Central Bank Governors Gone Wild: Don Brash Was Never Like This
The RBNZ is widely expected to raise the official cash rate 25 bps to a record 7.25% at its December 8 Monetary Policy Statement. With the NZD TWI at a post-float record high, this leaves nominal monetary conditions the tightest since the RBNZ was made independent in 1990.
Nominal monetary conditions are now tighter than during the mid-1990s and the MCI targeting episode from 1996-1999, prior to the introduction of the official cash rate. Under that operating regime, short-term interest rates were market-determined, although overall monetary conditions were subject to jaw-boning by the RBNZ. While the RBNZ was notionally agnostic on the mix of conditions, the decline in the NZD TWI during the Asian crisis caused short-term interest rates to increase, a factor in NZ’s 1998 recession. However, as the following chart shows, the RBNZ did in fact accommodate a significant easing in overall monetary conditions during this episode:
The contrast with the current situation is that the RBNZ is raising the official cash rate at the same that the NZD TWI has risen to record highs. While the RBNZ has sought to jaw-bone the NZD lower, such jaw-boning is pointless and self-contradictory while it keeps raising the official cash rate.
The RBNZ is not just concerned that inflation has breached the top-side of its medium-term target range, with little prospect of returning to the target range before 2007. RBNZ Governor Bollard is also trying to use monetary policy to contain its current account deficit and redress the underlying domestic saving-investment imbalance that is driving it. The RBNZ is now more or less explicitly targeting house prices.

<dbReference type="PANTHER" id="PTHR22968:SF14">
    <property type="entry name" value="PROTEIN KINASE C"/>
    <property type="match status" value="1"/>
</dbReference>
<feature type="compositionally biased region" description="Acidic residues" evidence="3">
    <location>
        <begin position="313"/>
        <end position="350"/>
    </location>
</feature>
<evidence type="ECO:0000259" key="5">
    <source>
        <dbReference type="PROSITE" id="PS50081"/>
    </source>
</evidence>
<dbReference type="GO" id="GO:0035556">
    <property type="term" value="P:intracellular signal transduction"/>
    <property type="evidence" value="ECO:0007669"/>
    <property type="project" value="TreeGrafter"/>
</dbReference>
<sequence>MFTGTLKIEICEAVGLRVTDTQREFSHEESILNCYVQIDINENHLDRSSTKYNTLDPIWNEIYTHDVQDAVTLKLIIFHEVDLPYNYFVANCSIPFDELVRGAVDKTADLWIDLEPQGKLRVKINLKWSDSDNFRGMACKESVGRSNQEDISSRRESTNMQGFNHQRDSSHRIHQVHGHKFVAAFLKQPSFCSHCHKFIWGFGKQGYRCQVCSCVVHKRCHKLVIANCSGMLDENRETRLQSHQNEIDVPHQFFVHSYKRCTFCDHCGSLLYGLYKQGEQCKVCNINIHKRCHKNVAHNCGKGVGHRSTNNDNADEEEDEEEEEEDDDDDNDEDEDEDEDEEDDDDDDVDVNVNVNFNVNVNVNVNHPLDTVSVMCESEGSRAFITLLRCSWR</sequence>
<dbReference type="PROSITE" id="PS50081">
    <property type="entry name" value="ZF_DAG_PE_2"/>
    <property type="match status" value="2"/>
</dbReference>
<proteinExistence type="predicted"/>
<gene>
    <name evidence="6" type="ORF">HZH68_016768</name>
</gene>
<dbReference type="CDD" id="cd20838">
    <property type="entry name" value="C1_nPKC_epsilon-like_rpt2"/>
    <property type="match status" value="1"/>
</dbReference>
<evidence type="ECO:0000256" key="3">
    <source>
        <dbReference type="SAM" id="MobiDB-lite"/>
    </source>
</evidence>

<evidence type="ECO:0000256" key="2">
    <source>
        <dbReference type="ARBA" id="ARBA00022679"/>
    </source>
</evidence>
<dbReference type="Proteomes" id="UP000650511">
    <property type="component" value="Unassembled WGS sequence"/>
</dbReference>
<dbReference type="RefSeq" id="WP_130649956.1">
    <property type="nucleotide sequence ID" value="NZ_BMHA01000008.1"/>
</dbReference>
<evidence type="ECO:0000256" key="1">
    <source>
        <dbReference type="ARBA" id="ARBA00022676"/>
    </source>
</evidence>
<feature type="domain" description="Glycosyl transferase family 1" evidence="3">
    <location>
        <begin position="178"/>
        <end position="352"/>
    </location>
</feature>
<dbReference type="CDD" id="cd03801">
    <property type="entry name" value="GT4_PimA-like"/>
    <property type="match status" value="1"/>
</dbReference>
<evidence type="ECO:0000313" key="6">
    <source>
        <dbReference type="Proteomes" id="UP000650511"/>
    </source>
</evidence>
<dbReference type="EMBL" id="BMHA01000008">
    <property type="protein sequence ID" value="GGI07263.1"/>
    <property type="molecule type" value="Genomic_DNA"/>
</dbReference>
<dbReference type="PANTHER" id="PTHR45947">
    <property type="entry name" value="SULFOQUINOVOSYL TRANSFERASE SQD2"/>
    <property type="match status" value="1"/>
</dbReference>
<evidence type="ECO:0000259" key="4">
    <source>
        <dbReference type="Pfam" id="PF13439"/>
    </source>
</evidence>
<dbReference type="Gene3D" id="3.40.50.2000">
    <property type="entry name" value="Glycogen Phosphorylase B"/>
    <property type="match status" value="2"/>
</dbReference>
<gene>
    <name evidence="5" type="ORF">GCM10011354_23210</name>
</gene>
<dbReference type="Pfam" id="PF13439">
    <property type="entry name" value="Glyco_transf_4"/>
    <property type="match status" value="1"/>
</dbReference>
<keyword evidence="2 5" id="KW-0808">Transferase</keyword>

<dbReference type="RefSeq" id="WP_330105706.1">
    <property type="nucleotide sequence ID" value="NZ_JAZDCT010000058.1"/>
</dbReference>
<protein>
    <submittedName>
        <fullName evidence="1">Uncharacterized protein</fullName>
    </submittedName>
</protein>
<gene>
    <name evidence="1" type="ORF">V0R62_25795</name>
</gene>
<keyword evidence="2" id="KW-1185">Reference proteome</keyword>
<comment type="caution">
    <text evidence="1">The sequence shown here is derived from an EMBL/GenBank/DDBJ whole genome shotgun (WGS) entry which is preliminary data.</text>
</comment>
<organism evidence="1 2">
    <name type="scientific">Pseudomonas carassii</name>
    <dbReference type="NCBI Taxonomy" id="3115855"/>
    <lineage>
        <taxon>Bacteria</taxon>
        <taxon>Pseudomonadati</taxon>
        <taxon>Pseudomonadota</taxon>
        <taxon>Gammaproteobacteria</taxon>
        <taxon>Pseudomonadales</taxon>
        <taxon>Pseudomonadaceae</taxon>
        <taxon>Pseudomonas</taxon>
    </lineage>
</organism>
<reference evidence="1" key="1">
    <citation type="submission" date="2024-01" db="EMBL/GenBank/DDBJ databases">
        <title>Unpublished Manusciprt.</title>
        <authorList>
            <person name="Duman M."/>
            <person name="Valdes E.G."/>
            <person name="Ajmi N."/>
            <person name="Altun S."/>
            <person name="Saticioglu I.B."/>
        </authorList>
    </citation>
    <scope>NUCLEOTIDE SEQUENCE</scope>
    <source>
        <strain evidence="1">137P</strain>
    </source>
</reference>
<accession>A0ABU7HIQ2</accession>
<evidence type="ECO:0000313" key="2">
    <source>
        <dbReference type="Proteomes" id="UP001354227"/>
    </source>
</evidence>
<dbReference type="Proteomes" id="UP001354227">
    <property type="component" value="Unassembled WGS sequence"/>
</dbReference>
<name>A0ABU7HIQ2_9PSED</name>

The problem for the RBNZ is that raising the official cash rate to achieve these objectives is simply counter-productive. A higher official cash rate encourages further capital inflow, putting further upward pressure on the exchange rate and making the current account deficit worse. This was the lesson learned by the RBA in the late 1980s, when it sought to target the current account deficit, with disastrous consequences. Most NZ mortgage lending is at fixed rates, so raising the official cash rate gives it little traction over household borrowing. Indeed, the yield curve inversion being driven by the RBNZ’s tightening efforts is actually facilitating new fixed rate borrowing below variable rates.
While the RBNZ might be justified in raising the cash rate to contain medium-term inflation pressures, there is no justification for targeting domestic saving-investment imbalances and the current account deficit. Governor Bollard has claimed that these imbalances are unsustainable, but he has not made a compelling case for a systemic failure in capital markets that would account for why these private borrowing and lending decisions are mistaken. Nor has he made an argument for these imbalances being causal for inflation pressures, as opposed to being merely symptomatic of the underlying strength of the domestic economy. Australia’s experience during the late 1980s-early 1990s suggests that this is a recipe for recession and the current NZ yield curve inversion certainly points to this as a likely outcome.
posted on 03 December 2005 by skirchner in Economics
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